“In deep learning, the algorithms we use now are versions of the algorithms we were developing in the 1980’s, the 1990’s. People were very optimistic about them, but it turns out they didn’t work too well.”
Geoff Hinton, cognitive psychologist and computer scientist

Deep learning has made major impact in medical imaging in fields like radiology, pathology, dermatology, ophthalmology, and cardiology; a major drawback, however, has been its penchant to need large amounts of biomedical data. This leads to a myriad of challenging issues like data privacy, potential monopolies, bias, and inconsistent qualities. In addition, deep learning can also have limitations in spatial hierarchies between dimensions and objects (so that it lacks “intuition”) as well as explainability (so that it falls short of “transparency”).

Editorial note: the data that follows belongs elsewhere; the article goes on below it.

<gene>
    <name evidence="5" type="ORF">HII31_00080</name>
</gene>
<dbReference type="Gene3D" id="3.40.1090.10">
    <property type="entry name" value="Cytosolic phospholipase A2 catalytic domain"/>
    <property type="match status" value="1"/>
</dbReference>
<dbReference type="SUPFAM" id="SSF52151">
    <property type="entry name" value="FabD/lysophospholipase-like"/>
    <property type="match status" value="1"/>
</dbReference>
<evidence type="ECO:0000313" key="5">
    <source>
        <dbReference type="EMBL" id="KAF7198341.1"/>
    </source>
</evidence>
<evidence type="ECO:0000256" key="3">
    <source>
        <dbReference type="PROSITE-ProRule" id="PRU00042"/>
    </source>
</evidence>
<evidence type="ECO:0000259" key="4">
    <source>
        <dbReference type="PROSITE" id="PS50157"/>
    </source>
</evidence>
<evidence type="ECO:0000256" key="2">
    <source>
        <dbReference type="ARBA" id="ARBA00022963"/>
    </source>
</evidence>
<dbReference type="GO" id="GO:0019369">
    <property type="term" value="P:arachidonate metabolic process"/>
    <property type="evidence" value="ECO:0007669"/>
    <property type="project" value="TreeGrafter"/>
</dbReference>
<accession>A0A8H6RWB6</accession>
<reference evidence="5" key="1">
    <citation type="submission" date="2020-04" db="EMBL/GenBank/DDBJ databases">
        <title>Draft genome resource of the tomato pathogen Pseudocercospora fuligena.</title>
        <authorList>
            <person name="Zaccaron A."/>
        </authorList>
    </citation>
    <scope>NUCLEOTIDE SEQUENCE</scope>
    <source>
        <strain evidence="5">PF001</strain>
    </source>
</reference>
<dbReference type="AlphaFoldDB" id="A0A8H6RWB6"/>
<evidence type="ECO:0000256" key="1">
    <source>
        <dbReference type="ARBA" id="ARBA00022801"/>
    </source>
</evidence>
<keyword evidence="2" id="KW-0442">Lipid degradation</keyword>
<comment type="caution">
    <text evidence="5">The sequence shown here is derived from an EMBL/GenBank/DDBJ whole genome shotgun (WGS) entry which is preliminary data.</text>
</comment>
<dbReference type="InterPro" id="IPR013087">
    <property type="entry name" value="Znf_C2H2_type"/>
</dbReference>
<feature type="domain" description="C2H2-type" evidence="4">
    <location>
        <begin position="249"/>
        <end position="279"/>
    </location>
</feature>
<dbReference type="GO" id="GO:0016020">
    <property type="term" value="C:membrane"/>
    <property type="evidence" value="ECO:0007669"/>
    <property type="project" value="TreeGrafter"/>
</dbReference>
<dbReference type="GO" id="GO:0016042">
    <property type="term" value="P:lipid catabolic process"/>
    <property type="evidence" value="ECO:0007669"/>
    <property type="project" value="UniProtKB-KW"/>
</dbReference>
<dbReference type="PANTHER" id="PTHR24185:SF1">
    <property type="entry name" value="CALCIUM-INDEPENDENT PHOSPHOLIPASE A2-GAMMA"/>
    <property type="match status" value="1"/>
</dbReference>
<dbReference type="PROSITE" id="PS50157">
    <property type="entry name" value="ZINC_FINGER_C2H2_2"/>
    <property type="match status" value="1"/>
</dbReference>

Just as a child does not need to learn from looking at hundreds of thousands of pictures of any object to know what this object should look like, eventually deep learning and AI will need to have the same capability. It is 60 years since Frank Rosenblatt published about the precursor of the neural network, the perceptron, so it is time that cognitive elements in learning (such as generative adversarial networks, transfer learning, temporal convolutional network, recursive cortical network, and one-shot and even zero-shot learning) all converge and push the envelope of artificial intelligence to its fullest in order to achieve faster adaptations needed in biomedicine.